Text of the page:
By Yousef Saba
DUBAI (Reuters) – Most Gulf central banks followed the U.S. Federal Reserve on Wednesday, lifting their key interest rates by three-quarters of a percentage point, while Saudi Arabia made a smaller hike after the latest data showed inflation there slowing slightly.
The U.S. central bank projected a slowing economy and rising unemployment in the United States in the months to come after raising its interest rate by its biggest hike since 1994.
The Gulf Cooperation Council (GCC) countries have their currencies pegged to the U.S. dollar, except Kuwait.
The Saudi Central Bank lifted its repo and reverse repo rates by 50 basis points (bps) to 2.25% and 1.75%, respectively. Saudi inflation edged down to 2.2% in May from 2.3% in April.
The Central Bank of Kuwait raised its discount rate by 25 bps to 2.25%. Its peg to a basket, the composition of which is undisclosed, gives it more room to diverge from Fed policy if domestic economic conditions call for that.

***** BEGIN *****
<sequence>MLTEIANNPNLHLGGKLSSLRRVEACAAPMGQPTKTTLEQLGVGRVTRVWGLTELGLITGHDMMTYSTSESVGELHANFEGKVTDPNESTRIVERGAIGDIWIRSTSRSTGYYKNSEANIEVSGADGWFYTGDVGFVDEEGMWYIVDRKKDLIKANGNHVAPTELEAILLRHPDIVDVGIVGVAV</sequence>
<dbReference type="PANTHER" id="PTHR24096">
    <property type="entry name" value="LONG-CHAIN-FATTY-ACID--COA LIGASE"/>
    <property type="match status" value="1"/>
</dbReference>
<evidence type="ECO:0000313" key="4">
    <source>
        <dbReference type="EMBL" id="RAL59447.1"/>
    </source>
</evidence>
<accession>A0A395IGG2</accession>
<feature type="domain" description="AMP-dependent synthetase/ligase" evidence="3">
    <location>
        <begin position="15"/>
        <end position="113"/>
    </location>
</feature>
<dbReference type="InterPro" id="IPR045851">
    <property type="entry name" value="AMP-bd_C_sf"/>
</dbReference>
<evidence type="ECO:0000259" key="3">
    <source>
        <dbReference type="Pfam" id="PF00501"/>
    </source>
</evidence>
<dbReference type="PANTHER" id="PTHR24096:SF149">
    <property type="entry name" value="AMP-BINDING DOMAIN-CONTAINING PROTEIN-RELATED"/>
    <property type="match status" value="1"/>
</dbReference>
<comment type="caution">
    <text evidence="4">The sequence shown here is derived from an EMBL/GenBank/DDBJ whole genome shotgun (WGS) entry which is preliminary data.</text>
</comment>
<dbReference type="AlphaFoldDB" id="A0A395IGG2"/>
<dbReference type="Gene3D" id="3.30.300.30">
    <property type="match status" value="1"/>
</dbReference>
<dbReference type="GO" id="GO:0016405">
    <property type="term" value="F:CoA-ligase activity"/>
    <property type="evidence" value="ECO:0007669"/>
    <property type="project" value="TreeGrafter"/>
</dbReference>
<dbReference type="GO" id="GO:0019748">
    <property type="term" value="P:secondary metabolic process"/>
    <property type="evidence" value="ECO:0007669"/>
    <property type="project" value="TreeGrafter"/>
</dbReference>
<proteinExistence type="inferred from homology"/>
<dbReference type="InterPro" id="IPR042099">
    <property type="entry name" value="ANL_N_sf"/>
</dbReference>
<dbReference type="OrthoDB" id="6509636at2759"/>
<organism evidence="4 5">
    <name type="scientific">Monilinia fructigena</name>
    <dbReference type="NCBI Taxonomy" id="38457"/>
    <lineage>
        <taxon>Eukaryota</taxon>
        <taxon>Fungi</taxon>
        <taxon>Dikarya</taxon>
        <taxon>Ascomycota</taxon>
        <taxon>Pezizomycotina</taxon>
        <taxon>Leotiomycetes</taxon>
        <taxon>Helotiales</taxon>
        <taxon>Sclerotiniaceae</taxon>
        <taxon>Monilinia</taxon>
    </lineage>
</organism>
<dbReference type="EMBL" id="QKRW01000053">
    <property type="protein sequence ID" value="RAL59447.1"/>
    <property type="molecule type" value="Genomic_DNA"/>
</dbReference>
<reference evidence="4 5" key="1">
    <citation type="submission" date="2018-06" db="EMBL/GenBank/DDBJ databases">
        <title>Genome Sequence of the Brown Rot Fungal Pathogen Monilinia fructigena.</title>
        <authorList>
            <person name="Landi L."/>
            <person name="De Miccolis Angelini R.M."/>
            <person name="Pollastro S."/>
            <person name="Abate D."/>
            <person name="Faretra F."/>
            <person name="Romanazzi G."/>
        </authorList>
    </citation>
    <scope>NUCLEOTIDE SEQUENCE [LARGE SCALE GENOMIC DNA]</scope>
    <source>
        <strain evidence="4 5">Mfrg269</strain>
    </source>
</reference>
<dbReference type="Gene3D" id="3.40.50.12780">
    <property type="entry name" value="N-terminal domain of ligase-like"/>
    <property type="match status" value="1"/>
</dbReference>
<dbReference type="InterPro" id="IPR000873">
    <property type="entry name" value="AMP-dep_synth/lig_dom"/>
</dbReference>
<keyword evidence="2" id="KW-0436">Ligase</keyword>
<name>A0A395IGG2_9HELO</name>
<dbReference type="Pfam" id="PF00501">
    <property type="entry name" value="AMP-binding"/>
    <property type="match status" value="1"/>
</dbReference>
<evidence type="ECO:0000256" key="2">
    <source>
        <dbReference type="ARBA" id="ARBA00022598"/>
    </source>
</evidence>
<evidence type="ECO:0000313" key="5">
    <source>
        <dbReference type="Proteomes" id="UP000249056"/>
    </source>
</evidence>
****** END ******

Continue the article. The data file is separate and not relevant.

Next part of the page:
Monica Malik, chief economist at Abu Dhabi Commercial Bank, said, “on the whole, households in the region are seeing less pressures with weaker inflation than the global trend, albeit still rising. The economic outlook should still be supported by the investment programmes, which we see continuing.”
The central banks of the United Arab Emirates, Qatar and Bahrain all hiked their key rates by 75 basis points in lockstep with the Fed.
Oman, the remaining member of the six-country GCC, is widely expected to follow with a similar hike.
The hikes “will create a headwind for recoveries in non-oil sectors by disincentivising borrowing and making it more attractive to save,” said James Swanston of Capital Economics.
“However, we have tended to find that in periods when oil prices are high that it tends to be a stronger driver of credit growth than interest rates. This is usually a result of governments opting to loosen fiscal policy and, as a result, greater domestic economic confidence, which helps to drive demand for borrowing.”
The Gulf economies rely heavily on hydrocarbons and have seen a huge windfall this year as oil prices soared amid supply concerns due to supply chain disruptions, the war in Ukraine and fears over a slowing economy, including due to hikes by world central banks as they try to tame inflation at multi-decade highs.
(This story corrects to ‘hike’ from ‘cut’ in first paragraph)
(Reporting by Yousef Saba; Editing by Aurora Ellis)